Naturalized stormwater control structures can be periodically mowed or otherwise maintained to prevent woody vegetation from becoming established. Woody vegetation (trees and large shrubs) can compromise the structural integrity of berms and water control structures as well as reduce the effectiveness of herbaceous vegetation for sediment and pollutant control. Inlet and outlet structures as well as berms should be maintained to keep them in working order and free from debris and obstructions. However, trees and shrubs can be allowed to grow around the perimeter which will provide further stormwater control benefits.

The amount of sediment carried by runoff, normally will drastically decrease after site construction is complete. However, it may be necessary to periodically reshape both dry and wet ponds to remove accumulated sediments. Many stormwater ponds are constructed with a small forebay that stormwater flows through before it enters the main pond. The purpose of the forebay is to allow some of the sediment to settle out before reaching the main pond; this reduces long-term maintenance costs. Sediment from the forebay can be removed much more easily than from the main pond. All stormwater ponds should maintain a volume close to what is specified in plans to make sure they function properly. After basin reshaping and sediment removal, some of the original soil material can be replaced so that appropriate vegetation can quickly re-establish across the basin.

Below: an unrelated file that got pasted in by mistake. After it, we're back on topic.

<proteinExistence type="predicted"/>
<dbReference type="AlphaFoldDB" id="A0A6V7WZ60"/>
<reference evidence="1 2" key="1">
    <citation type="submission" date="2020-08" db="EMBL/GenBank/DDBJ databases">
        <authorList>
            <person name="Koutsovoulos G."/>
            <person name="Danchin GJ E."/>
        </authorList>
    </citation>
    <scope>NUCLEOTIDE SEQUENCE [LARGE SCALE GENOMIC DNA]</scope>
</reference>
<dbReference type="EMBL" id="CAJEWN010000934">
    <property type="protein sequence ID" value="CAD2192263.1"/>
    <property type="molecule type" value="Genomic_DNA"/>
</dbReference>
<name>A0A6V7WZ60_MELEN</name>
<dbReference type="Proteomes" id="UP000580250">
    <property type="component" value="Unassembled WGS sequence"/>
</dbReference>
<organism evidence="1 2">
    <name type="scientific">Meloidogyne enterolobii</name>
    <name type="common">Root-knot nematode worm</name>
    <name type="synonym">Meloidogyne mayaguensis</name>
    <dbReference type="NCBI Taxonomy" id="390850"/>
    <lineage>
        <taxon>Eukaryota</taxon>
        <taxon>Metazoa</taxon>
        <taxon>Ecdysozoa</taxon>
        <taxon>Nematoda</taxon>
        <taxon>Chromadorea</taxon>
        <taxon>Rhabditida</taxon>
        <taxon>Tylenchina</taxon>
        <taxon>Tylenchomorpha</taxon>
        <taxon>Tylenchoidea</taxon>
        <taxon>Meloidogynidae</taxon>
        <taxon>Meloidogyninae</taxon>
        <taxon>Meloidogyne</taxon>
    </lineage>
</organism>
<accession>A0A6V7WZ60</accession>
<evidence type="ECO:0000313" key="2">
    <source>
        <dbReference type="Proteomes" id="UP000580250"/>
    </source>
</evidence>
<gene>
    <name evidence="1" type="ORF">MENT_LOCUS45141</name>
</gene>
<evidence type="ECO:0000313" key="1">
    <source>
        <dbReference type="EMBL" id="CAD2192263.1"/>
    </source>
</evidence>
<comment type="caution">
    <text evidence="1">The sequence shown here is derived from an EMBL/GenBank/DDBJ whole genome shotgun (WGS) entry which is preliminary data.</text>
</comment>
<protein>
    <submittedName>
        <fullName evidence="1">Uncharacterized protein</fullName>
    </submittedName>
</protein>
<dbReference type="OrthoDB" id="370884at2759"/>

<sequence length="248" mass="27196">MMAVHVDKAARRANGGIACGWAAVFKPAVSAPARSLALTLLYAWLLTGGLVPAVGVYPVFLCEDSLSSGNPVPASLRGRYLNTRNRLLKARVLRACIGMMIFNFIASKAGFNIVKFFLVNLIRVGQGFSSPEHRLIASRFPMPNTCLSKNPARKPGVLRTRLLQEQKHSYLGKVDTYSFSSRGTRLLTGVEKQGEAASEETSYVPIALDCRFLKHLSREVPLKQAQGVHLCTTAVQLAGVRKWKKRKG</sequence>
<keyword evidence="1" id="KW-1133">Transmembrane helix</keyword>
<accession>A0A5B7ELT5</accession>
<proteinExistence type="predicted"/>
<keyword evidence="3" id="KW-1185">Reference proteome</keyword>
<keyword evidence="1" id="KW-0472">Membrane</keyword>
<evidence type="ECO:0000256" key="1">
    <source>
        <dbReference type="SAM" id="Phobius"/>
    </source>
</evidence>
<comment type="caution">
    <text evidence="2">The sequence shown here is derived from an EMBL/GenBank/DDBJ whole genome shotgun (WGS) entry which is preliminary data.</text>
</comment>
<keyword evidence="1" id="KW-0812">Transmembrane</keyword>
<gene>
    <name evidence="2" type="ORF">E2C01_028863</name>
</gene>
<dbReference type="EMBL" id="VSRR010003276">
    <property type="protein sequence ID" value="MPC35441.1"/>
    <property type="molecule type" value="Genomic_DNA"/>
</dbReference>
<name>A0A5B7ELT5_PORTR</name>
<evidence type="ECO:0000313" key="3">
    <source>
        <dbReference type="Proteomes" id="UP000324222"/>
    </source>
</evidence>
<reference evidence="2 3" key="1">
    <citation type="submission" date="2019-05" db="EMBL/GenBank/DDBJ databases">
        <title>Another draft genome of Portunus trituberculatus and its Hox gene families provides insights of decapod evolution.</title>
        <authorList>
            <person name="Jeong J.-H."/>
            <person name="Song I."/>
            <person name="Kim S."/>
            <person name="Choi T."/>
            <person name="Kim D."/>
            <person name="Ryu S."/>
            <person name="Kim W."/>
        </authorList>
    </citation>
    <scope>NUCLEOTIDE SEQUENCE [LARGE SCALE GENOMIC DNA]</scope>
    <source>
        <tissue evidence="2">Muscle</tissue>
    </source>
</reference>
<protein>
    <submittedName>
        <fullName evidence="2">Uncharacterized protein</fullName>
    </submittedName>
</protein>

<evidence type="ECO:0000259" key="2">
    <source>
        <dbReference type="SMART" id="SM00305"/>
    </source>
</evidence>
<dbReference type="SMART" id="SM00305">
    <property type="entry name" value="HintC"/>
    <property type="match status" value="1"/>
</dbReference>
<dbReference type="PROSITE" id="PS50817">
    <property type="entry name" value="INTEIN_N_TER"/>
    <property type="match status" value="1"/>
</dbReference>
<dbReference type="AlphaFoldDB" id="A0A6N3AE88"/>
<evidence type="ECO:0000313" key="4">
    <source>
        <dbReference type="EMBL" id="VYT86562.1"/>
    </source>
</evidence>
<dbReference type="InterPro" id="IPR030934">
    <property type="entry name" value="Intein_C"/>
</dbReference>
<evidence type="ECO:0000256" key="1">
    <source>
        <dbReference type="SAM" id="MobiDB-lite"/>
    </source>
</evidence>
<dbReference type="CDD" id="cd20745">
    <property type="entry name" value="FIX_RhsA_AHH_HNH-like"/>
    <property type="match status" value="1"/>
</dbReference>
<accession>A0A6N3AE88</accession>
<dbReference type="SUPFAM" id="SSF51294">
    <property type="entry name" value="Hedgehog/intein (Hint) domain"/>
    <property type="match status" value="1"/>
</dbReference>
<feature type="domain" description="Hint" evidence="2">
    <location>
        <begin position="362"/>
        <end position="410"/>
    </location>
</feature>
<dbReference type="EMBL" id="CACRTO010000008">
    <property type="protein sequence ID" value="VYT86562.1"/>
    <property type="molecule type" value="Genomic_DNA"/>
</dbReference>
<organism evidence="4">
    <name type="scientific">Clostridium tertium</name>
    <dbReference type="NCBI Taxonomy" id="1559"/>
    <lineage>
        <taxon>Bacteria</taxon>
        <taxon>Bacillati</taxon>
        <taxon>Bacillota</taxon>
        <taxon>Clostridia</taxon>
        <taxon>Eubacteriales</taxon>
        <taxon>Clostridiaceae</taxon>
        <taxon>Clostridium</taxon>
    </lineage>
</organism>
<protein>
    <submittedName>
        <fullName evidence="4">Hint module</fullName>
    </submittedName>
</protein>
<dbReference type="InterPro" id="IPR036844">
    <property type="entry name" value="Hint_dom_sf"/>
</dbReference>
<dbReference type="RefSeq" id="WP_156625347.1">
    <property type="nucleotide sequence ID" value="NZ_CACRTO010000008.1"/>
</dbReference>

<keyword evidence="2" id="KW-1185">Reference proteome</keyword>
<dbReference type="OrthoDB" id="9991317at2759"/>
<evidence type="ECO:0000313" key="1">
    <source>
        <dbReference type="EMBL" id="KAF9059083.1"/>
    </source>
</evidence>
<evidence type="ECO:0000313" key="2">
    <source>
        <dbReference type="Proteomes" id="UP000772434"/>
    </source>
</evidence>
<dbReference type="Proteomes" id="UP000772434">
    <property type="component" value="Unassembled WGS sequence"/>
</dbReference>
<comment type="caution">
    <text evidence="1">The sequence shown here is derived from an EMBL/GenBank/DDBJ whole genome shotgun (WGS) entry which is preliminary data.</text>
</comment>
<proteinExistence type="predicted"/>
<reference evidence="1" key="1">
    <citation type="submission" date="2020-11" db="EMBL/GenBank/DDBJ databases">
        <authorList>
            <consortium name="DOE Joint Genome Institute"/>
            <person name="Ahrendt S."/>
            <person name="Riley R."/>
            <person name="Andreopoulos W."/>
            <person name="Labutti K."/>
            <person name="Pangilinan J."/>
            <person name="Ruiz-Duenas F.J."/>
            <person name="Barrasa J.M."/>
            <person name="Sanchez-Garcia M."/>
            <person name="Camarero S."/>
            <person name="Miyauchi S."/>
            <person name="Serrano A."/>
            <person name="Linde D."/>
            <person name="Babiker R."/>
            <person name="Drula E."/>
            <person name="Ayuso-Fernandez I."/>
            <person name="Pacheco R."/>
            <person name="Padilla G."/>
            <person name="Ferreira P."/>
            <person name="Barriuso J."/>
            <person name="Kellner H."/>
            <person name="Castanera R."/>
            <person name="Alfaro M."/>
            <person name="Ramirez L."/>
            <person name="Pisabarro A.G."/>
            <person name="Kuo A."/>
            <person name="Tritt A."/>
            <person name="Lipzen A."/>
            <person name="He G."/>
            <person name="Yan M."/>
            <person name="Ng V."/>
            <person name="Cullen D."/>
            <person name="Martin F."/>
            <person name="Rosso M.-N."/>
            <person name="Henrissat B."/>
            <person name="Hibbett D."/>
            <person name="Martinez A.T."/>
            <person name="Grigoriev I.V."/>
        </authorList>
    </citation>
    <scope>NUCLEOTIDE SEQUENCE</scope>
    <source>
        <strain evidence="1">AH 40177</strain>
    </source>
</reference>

Rain Gardens

Rain gardens require little maintenance after construction. The vegetation that you select for your rain garden should be well maintained and kept weed-free. Plant species that are attractive and fit well with home landscaping in your area can be used.

Owner/Management Best Management Practices

How to Hire a Consultant/Contractor

More likely than not, it will be the responsibility of the HOA to hire contractors to maintain existing stormwater control structures, create new ones, and manage the plants planted or found in these important public health and safety assets.

With the exception of rain gardens, which the individual homeowner can easily construct and maintain, most stormwater control structures require large equipment and professional design and installation. If a contractor is indeed needed, it is important to choose someone with experience in the stormwater field. Your county Natural Resources Conservation Service (NRCS) office will be able to provide references for experienced, reliable contractors. If your development was constructed in recent years, it is likely that a Stormwater Pollution Prevention Plan (SWPPP) was written for the project, and this document should be consulted to help plan for any additional stormwater structures or to repair or modify existing structures.